Treating Morning OFF Episodes in Parkinson’s Disease - Episode 1
Expert neurologist Peter A. LeWitt, MD, reflects on the challenges inherent in treating morning OFF episodes in patients with Parkinson disease.
Peter A. LeWitt, MD: Motor fluctuations are a common problem in Parkinson disease after patients have been treated with levodopa for a few years, sometimes as little as 1 or 2 years but generally 3 or more years. Motor fluctuations can be categorized in various ways, including delays in onset of medication benefit, a short duration of each dose of levodopa, perhaps only 2 or 3 hours. Sometimes the unpredictability of absorption or whether a particular dose will go to work for that patient is what characterizes motor fluctuations, and there are other phenomena as well. The freezing of gait that some patients experience after several years may not actually be related to levodopa. Likewise, the early morning OFF time refers to the lack of medication dosing for many hours from the day before. There are a number of different motor fluctuations. Any one patient can be experiencing a combination of 2 or more. Then on top of that, involuntary movements or dyskinesias can also be experienced by that same patient.
The reason that morning OFF episodes can be problematic is that upon arising is a very demanding time in our lives. We want to get going, we want to have breakfast, we want to wash and dress, we want this all to be rather safe. And the medication regimen that people are generally taking with oral levodopa has a minimum time of absorption of 15 or 20 minutes with the immediate-release forms. And other factors can slow the absorption of medication as well. At the critical time of waking up and wanting to get going, it can be delayed. Some patients have 30 or more minutes of delay, and it’s unpredictable. A patient who must get out the door within a certain time frame may be finding this very frustrating.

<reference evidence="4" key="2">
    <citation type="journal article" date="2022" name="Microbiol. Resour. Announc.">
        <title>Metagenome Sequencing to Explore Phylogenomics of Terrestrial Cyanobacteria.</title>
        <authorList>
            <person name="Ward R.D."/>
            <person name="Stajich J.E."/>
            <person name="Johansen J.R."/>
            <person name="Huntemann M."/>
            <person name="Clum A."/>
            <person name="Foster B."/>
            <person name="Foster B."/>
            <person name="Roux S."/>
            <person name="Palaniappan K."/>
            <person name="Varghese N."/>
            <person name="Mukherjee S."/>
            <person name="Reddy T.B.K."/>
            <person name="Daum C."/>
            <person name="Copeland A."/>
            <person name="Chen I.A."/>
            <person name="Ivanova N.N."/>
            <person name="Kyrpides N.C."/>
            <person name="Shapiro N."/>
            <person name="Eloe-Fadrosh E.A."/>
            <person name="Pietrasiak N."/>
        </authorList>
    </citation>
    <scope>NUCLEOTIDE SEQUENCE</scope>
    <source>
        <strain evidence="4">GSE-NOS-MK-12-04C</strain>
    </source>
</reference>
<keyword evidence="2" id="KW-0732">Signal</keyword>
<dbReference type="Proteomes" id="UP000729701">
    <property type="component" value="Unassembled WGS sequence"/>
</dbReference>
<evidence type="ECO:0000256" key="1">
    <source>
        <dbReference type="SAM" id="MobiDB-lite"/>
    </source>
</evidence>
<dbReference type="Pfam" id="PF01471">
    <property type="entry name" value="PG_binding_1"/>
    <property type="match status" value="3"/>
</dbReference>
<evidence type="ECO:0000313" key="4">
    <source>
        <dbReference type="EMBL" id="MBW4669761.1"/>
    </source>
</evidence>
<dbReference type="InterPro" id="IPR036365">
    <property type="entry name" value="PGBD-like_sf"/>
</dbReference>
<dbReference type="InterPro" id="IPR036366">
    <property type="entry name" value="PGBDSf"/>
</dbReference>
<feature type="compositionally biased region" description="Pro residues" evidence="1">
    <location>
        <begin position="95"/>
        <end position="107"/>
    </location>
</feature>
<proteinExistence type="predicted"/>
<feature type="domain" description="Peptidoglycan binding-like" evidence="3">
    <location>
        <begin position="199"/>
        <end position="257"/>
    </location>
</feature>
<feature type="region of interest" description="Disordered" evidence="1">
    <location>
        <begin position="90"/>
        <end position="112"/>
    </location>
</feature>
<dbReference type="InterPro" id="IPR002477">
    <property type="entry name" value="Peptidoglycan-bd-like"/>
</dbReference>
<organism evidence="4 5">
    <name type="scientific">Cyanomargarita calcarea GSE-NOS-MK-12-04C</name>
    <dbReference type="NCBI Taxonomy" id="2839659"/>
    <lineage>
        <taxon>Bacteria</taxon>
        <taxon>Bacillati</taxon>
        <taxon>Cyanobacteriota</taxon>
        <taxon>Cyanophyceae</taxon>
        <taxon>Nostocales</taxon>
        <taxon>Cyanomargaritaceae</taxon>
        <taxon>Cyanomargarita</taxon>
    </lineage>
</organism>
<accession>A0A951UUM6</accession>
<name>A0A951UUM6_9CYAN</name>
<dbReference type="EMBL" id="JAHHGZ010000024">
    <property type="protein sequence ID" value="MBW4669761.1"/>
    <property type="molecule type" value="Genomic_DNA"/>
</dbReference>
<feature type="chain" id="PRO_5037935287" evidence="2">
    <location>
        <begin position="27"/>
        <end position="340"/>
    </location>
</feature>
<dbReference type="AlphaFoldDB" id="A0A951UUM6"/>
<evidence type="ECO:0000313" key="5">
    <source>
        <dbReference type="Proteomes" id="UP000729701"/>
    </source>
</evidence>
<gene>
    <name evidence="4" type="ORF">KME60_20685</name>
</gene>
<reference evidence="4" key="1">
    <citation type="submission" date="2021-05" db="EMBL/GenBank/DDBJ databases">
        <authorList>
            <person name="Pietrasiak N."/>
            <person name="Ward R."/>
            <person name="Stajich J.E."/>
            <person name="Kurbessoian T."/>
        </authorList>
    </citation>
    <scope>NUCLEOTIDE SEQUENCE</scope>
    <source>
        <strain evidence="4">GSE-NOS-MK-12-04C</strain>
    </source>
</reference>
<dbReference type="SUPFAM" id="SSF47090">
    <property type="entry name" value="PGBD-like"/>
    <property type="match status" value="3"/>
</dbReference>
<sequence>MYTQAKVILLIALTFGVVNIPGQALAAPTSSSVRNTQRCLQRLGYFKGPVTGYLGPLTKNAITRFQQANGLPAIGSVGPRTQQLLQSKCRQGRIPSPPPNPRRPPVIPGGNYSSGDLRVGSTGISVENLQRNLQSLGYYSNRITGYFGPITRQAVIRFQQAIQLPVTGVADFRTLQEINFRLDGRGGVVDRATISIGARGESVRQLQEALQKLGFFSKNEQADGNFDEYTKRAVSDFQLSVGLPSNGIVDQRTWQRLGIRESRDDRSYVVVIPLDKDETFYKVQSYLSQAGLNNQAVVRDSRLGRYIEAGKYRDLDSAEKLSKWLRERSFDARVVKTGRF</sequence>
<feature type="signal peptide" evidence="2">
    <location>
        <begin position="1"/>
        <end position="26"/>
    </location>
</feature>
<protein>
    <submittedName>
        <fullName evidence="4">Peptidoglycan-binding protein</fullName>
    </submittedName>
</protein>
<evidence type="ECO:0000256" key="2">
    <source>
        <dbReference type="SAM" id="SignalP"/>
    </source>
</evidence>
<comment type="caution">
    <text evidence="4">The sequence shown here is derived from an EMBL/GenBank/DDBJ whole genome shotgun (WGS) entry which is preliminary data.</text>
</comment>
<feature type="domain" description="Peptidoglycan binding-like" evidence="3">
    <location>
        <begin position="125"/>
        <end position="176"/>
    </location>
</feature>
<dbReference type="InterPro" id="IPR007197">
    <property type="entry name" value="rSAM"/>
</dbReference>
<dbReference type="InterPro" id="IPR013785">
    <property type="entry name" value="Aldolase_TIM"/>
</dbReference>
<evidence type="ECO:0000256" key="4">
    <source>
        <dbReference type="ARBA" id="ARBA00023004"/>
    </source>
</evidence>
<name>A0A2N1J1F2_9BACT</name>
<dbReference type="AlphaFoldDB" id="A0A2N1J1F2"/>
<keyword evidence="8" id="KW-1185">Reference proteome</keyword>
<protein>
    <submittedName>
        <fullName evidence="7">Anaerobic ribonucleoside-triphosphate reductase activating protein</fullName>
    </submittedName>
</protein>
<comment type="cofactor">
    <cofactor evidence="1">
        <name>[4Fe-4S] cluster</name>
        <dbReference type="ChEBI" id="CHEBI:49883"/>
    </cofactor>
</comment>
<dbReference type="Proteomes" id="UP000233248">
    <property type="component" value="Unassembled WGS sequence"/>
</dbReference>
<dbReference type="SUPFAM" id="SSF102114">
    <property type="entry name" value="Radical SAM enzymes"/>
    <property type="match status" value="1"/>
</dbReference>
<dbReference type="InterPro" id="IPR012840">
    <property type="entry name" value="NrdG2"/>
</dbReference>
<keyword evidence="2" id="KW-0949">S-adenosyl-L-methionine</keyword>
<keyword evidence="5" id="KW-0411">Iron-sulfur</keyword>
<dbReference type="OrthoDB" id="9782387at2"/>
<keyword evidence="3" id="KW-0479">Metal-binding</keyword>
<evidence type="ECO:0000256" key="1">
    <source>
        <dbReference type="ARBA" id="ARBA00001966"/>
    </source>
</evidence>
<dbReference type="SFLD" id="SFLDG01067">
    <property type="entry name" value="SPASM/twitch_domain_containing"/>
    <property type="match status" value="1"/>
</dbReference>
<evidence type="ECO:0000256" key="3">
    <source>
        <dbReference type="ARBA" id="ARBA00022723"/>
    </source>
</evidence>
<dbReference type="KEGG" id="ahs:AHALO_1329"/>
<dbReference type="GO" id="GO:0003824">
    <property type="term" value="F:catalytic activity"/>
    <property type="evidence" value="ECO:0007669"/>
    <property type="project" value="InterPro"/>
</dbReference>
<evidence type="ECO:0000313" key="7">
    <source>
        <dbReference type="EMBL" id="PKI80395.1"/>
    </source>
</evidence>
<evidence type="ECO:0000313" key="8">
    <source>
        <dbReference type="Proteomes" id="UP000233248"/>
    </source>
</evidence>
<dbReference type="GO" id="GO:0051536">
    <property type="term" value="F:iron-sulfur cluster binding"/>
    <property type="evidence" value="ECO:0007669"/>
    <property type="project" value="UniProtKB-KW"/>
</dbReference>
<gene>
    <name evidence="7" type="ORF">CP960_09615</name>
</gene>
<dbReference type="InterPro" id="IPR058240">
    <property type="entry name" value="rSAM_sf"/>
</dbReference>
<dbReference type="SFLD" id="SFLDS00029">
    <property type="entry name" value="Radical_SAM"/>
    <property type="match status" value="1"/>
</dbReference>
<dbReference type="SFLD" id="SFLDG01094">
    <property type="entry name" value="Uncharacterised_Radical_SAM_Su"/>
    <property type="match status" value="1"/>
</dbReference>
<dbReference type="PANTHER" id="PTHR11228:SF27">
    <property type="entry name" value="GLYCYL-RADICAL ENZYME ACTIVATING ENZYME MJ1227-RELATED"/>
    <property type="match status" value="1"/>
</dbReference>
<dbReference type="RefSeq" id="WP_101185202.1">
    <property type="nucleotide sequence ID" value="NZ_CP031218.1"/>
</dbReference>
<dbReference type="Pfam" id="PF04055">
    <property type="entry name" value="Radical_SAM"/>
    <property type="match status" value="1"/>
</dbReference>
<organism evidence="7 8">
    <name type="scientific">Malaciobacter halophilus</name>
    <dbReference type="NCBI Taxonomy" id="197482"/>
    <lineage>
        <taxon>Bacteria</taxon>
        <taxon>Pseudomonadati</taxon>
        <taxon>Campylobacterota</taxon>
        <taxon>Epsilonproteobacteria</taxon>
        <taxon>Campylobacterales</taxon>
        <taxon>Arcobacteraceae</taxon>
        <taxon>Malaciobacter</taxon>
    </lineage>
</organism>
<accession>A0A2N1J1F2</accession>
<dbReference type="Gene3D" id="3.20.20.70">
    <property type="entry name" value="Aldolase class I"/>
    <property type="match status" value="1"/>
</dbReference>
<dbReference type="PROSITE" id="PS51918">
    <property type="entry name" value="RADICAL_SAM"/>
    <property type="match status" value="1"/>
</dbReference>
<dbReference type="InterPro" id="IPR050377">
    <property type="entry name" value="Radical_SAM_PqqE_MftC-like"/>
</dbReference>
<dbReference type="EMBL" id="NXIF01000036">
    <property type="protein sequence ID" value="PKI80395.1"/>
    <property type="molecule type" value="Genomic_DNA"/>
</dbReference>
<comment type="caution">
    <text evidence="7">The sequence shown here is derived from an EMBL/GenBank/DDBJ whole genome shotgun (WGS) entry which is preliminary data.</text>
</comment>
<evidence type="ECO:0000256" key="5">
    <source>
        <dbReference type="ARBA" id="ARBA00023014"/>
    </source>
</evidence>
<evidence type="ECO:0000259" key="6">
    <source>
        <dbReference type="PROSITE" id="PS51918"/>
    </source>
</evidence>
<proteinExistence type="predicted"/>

A patient who is experiencing morning OFF episodes is living with a burden of unpredictability in their life. The medication taken the day before has no effect the next day because levodopa has a relatively short clearance half-life. A patient is waiting for that medication to kick in. It may require holding off on breakfast because that meal can slow the absorption of oral medicines. And then altogether, Parkinson disease is an unpredictable disorder. Some days there isn’t as good a response to a particular dose of levodopa for factors that we don’t quite understand for everybody.
For a patient who responds to levodopa, there can be a significant impact on quality of life if there isn’t the regularity and the reliability of medication going to work. Levodopa is a drug that’s been quite miraculous in its effectiveness for treating Parkinson disease in general, but it becomes increasingly capricious in its onset of effect, its duration of effect, and whether a patient will achieve the full action that they desire. And sometimes a particular dose is absorbed too rapidly for good control, and patients might experience involuntary movements or dyskinesias. Altogether, levodopa is a drug with its imperfection of irregularity in its absorption process, and that’s especially evident in the morning hours upon arising.
Transcript edited for clarity.